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This past Sunday, the “Bible Answer Man” Hank Hanegraaff was welcomed into the Greek Orthodox Church. For a man who has built a valuable ministry on clear answers, this has sparked some questions within the evangelical community.
Now, I don’t know Hanegraaff, though I have benefited from his ministry at times. And I don’t know his motivations or concerns—though we get a glimpse of his reasons in the Christianity Today article on his change.
However, I have given thought over the years to the tendency of some to convert to Orthodoxy (for reasons that will become clear in a moment). Not all will fit the descriptions I give, and Hanegraaff may not, but perhaps it might give some context to Hanegraaff’s decision and to how evangelicals might respond.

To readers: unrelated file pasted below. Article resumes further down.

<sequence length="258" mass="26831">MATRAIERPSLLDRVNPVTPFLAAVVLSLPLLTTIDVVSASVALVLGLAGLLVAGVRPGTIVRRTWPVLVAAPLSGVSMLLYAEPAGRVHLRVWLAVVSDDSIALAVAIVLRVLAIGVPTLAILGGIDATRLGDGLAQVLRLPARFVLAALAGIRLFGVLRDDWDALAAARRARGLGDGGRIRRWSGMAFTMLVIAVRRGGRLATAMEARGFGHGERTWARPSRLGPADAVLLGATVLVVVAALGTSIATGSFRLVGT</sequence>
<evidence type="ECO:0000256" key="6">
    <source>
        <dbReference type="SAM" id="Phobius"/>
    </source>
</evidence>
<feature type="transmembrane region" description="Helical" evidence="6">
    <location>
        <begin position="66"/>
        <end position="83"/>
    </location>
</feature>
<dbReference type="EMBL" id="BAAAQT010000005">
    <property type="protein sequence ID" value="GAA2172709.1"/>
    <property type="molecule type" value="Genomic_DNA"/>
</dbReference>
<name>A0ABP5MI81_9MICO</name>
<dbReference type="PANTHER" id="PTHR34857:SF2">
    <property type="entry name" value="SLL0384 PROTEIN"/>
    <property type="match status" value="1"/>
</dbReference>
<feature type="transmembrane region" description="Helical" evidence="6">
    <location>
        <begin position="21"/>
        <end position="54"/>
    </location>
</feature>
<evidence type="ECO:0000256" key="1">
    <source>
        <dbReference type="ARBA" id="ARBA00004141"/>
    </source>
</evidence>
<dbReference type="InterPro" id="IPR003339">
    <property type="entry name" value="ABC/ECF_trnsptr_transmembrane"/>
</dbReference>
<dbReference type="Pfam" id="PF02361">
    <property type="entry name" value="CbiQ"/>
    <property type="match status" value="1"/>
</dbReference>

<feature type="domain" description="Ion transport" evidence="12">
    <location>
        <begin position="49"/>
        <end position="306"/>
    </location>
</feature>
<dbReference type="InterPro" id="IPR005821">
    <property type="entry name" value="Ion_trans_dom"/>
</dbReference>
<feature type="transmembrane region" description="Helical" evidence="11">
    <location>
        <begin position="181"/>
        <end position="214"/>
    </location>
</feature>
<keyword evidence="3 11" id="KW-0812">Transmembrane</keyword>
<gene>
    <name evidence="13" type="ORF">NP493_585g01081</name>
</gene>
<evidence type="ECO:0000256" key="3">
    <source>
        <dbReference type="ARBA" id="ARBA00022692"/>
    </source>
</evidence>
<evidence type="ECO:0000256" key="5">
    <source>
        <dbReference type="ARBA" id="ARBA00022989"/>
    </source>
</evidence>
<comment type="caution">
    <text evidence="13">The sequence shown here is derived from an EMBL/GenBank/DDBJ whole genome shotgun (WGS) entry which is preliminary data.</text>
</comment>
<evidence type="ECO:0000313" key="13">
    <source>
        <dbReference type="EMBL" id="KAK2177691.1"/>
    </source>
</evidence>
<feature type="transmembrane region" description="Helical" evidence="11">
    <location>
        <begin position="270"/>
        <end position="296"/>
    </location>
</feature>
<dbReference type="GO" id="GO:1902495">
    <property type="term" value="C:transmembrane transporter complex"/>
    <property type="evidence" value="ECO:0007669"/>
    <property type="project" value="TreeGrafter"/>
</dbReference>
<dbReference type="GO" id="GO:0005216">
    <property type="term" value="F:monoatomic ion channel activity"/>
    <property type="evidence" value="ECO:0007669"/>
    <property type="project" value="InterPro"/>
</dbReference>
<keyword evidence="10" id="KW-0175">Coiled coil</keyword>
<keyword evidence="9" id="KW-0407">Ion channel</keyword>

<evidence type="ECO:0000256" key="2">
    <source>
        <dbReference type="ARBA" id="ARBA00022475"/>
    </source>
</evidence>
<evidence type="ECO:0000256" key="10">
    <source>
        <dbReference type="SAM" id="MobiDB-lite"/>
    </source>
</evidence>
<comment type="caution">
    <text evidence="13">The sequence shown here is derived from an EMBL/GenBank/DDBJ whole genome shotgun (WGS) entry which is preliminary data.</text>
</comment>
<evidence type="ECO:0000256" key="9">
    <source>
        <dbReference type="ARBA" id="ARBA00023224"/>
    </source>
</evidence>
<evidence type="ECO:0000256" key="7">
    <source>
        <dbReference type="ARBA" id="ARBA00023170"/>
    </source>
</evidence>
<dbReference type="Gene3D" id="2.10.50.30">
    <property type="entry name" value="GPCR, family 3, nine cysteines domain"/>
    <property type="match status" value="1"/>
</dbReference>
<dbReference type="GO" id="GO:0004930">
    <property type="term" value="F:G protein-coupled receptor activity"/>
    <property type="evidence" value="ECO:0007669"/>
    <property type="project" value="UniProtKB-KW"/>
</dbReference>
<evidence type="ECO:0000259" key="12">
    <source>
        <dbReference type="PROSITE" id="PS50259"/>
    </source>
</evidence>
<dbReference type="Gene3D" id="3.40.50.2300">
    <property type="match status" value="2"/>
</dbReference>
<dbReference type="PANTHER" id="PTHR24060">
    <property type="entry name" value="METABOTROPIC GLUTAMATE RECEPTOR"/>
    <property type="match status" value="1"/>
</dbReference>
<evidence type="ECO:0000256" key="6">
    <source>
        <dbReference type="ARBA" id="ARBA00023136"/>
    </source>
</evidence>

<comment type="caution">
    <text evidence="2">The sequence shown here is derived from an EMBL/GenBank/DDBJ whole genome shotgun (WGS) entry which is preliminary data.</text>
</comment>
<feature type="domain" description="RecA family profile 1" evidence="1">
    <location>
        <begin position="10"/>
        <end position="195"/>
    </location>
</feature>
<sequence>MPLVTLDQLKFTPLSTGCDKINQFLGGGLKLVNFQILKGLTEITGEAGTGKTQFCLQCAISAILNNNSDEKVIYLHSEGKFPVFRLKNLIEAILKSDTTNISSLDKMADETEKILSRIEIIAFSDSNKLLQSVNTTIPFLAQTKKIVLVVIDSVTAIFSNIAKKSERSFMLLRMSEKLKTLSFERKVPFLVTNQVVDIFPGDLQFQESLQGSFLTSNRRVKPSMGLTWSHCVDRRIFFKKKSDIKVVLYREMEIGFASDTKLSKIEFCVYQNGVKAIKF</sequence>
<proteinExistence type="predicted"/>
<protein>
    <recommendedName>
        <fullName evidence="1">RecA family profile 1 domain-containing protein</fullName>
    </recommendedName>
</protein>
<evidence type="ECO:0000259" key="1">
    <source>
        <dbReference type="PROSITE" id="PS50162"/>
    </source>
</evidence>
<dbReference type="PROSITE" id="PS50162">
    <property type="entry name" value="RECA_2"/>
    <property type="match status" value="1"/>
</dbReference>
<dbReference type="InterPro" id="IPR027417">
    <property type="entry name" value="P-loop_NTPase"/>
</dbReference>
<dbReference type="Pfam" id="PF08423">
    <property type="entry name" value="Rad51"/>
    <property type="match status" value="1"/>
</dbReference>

Of course, I’m not giving every reason for every person, and this article was started yesterday afternoon, but let me share a few observations that may be of help.
The Rise of (Modern) Orthodoxy
Orthodox literally means ‘straight way,’ or ‘one way.’ The Eastern Orthodox Church (and other traditions like it) draws a line from antiquity to today and sees itself as the pen. Rod Dreher states, “Many evangelicals seek the early church; well here it is, in Orthodoxy.” Orthodoxy considers itself the Early Church in the 21st century, holding to ancient traditions and practices and a specific ecclesiological structure that matches what we see in the first few hundred years of Christianity.
There is an attempt to bring this straight line of originality into modernity. In 1987, Peter E. Gillquist led 17 parishes—representing over 2,000 people—to join the Antiochian Orthodox Christian Church in one day. His …